Perhaps a few days in Crete are not exactly plenty, but there is no reason why you shouldn’t make the most of them and make every minute count. Read on for some exciting options if you’re staying for 2-3 days
A few days on the island of Crete are a great chance to swim in some of the most beautiful Greek waters. Choose the top Crete beaches that are closest to the area of your accommodation and dive in!
The UNESCO Heritage Palace of Knossos is surely the only Crete point of interest you should visit, if you should only pick one. Its historical significance and mythology around it illustrates the Minoan culture perfectly.
Feel like a local by trying the Cretan olive oil, both nurturing and delicious. Traditional restaurants cook their meals in it. If you prefer, partake in an olive oil tasting tour for a more exclusive experience.
Four or five days in Crete are sufficient for you to truly dig into the island, as you can explore towns, villages and the outskirts of the cities. Find out the top 5 things you can do in that time to live a fantastic trip in Crete.
Crete is known for villages with traditional architecture and locals who are welcoming and friendly. Visiting these places is a great chance to chat with locals and socialize, as well as walk in picturesque settings.
By trekking through a Crete gorge or two, you can live an experience to remember. Start with the gorge of Samaria and admire the rich landscape around for a refreshing day of fun and recreation.
In Crete you can find delicious food in local tavernas, restaurants and eateries. Flavorful recipes will blow your mind. Also, local products are for sale in souvenir shops and delicatessens that you can try and buy for your loved ones.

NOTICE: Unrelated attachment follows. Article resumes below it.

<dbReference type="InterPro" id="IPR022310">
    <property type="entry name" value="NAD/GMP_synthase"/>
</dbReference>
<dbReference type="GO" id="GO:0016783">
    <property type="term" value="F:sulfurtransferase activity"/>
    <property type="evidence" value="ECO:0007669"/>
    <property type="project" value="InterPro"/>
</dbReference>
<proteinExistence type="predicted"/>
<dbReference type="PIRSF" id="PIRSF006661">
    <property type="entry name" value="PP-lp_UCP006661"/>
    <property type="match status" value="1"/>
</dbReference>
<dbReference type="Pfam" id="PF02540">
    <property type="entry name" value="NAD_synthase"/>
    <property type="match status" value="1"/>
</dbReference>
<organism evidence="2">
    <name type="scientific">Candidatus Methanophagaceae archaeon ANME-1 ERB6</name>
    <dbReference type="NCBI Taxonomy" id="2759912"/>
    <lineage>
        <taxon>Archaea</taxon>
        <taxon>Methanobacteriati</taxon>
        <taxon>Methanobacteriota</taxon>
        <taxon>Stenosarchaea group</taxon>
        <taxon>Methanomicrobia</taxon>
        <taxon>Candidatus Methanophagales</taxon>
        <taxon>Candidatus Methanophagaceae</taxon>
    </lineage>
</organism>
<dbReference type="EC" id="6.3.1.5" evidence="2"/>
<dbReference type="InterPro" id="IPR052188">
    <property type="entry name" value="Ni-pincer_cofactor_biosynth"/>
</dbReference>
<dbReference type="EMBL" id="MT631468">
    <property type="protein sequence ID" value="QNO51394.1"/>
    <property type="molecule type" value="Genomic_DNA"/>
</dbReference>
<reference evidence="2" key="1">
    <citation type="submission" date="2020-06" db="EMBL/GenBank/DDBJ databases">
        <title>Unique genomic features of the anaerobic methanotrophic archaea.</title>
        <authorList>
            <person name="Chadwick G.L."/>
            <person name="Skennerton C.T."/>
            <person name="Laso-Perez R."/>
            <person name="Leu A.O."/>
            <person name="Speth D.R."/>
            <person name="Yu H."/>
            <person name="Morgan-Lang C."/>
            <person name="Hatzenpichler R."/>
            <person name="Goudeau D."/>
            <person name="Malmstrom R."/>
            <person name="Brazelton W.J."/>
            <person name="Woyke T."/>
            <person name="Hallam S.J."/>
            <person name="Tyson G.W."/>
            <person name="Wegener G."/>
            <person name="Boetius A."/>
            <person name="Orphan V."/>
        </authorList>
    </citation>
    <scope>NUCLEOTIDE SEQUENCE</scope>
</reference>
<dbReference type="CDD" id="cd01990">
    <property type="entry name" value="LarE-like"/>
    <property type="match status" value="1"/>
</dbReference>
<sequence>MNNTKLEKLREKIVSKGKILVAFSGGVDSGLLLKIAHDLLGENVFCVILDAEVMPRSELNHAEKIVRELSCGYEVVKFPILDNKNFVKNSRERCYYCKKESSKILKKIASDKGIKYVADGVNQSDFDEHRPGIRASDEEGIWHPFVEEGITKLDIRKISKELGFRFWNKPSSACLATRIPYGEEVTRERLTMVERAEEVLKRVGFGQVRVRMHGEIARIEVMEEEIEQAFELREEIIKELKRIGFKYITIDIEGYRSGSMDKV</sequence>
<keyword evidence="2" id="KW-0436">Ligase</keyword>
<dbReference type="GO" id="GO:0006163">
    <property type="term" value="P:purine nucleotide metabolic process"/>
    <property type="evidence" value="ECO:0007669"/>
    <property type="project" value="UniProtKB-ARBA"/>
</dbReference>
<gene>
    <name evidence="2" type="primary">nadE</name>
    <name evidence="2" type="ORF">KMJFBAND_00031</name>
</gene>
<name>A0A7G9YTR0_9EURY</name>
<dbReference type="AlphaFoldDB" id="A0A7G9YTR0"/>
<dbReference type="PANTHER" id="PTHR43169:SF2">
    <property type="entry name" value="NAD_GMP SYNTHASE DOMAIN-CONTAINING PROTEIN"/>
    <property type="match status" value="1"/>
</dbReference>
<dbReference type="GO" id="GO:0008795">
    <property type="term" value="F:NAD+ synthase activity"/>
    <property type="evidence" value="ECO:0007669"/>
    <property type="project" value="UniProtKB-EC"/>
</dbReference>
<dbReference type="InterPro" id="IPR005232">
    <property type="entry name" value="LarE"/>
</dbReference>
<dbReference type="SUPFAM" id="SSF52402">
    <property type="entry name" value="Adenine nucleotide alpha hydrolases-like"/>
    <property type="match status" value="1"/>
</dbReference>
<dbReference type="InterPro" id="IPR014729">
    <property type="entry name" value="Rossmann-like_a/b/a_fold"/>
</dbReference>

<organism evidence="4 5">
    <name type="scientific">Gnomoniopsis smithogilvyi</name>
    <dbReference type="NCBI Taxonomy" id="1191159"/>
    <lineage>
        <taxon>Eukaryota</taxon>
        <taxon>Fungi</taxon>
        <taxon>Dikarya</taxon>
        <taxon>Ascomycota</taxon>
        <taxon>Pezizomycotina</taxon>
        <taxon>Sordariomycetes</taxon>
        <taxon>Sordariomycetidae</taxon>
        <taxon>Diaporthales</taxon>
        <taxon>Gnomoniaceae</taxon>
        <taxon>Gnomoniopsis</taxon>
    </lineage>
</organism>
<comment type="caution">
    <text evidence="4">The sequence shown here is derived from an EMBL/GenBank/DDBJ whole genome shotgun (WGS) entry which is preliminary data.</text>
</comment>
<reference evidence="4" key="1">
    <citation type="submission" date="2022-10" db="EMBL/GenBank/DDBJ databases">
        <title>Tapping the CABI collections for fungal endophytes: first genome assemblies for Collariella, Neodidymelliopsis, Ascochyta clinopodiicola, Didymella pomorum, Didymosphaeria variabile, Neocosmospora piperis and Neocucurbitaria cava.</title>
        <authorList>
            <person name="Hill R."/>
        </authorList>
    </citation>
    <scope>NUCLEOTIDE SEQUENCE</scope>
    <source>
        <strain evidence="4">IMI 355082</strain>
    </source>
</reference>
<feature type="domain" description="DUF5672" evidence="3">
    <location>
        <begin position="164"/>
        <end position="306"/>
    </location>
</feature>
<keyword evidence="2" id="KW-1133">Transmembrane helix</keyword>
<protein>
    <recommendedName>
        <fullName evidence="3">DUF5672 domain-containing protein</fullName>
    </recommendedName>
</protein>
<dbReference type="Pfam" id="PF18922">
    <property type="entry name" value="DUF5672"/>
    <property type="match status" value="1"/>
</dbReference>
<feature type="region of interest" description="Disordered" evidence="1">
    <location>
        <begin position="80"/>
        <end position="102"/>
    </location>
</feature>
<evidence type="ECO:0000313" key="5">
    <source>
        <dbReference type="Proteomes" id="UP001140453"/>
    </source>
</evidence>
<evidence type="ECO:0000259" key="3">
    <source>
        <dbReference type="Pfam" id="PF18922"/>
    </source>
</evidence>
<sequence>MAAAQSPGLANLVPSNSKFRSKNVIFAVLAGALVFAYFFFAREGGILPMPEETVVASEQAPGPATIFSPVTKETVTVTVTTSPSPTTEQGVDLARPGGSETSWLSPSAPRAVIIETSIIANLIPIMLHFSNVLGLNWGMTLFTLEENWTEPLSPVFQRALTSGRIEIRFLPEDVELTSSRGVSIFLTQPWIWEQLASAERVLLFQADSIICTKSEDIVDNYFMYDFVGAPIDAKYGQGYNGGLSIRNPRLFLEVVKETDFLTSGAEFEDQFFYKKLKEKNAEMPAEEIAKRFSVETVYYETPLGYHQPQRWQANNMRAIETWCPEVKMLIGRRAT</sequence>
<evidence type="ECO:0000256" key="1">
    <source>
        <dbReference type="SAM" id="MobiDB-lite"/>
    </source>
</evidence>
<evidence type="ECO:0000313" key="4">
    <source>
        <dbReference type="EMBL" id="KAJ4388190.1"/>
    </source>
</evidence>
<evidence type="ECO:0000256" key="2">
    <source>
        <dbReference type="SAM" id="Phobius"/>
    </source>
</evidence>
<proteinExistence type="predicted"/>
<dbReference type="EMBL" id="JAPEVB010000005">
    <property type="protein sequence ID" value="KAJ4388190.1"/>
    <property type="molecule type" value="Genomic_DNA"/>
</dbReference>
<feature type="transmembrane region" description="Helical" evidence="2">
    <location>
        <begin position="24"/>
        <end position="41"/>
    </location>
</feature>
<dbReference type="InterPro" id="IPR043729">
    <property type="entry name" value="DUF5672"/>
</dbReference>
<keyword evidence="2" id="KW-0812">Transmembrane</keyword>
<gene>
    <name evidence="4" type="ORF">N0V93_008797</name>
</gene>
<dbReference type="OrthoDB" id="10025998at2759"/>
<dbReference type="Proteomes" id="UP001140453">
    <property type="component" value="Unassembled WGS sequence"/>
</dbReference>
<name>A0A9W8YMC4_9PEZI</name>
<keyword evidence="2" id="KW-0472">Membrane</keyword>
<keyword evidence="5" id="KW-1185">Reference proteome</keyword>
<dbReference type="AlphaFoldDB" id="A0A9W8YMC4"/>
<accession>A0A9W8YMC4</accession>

The Botanical Park is the heart of fresh produce of Crete. Taste delicious products straight from the gardens in a colorful scenery of herbs, trees, plants and flowers. Ideal if you love fresh fruit and vegetables
Don’t forget to take some photos of the island’s natural landscapes. All the attractions look amazing when photographed and can fill your travel albums with special mementos and vibrant colors.
Are you visiting Crete for more than a week? Then let the island reveal itself to you one wonder at a time. Time is on your side and many surprises await. All you have to do is plan ahead. Here are six ideas!
The best way to discover all of the island’s sights is renting a car. You can drive in the outer regions of the cities through landscapes of mesmerizing beauty. Cities and villages can be reached easily and the route towards them is as captivating as the destination.
There are numerous castles and monasteries that shaped the local culture in Crete. Each one is its own story and having lots of days gives you the advantage to visit a handful of them. A highlight of your Crete holidays!
Depending on the season, different festivals and events held by locals take place on the island. Traditional events with raki, food or olive oil can get you mingling with the locals and tasting fresh products.
In Crete, the Botanical park is a place where fresh products are in abundance. By visiting you can walk among green gardens and explore leafy trees and plants from all over the world, before tasting juicy fruit and vegetables.
Spending more than a week in Crete is a great way to take pictures of the most photographic sceneries. Always carry your camera on your trips and capture the beaches, the gorges and anything that catches your eye.
Stroll around the old towns of Crete, especially in Rethymno with the Venetian architecture. This town seems like a blast from the past and is absolutely gorgeous any time of day. Spend a whole day and fall in love with the old town of Rethymno.
Families or groups of friends traveling together need so much more than just a hotel room. The magnetizing old towns of Crete include everything, from walkable alleys and educational activities to bars and restaurants with a view of historical monuments. Are you wondering where to stay in Crete to get a hold of all that? Then, read on.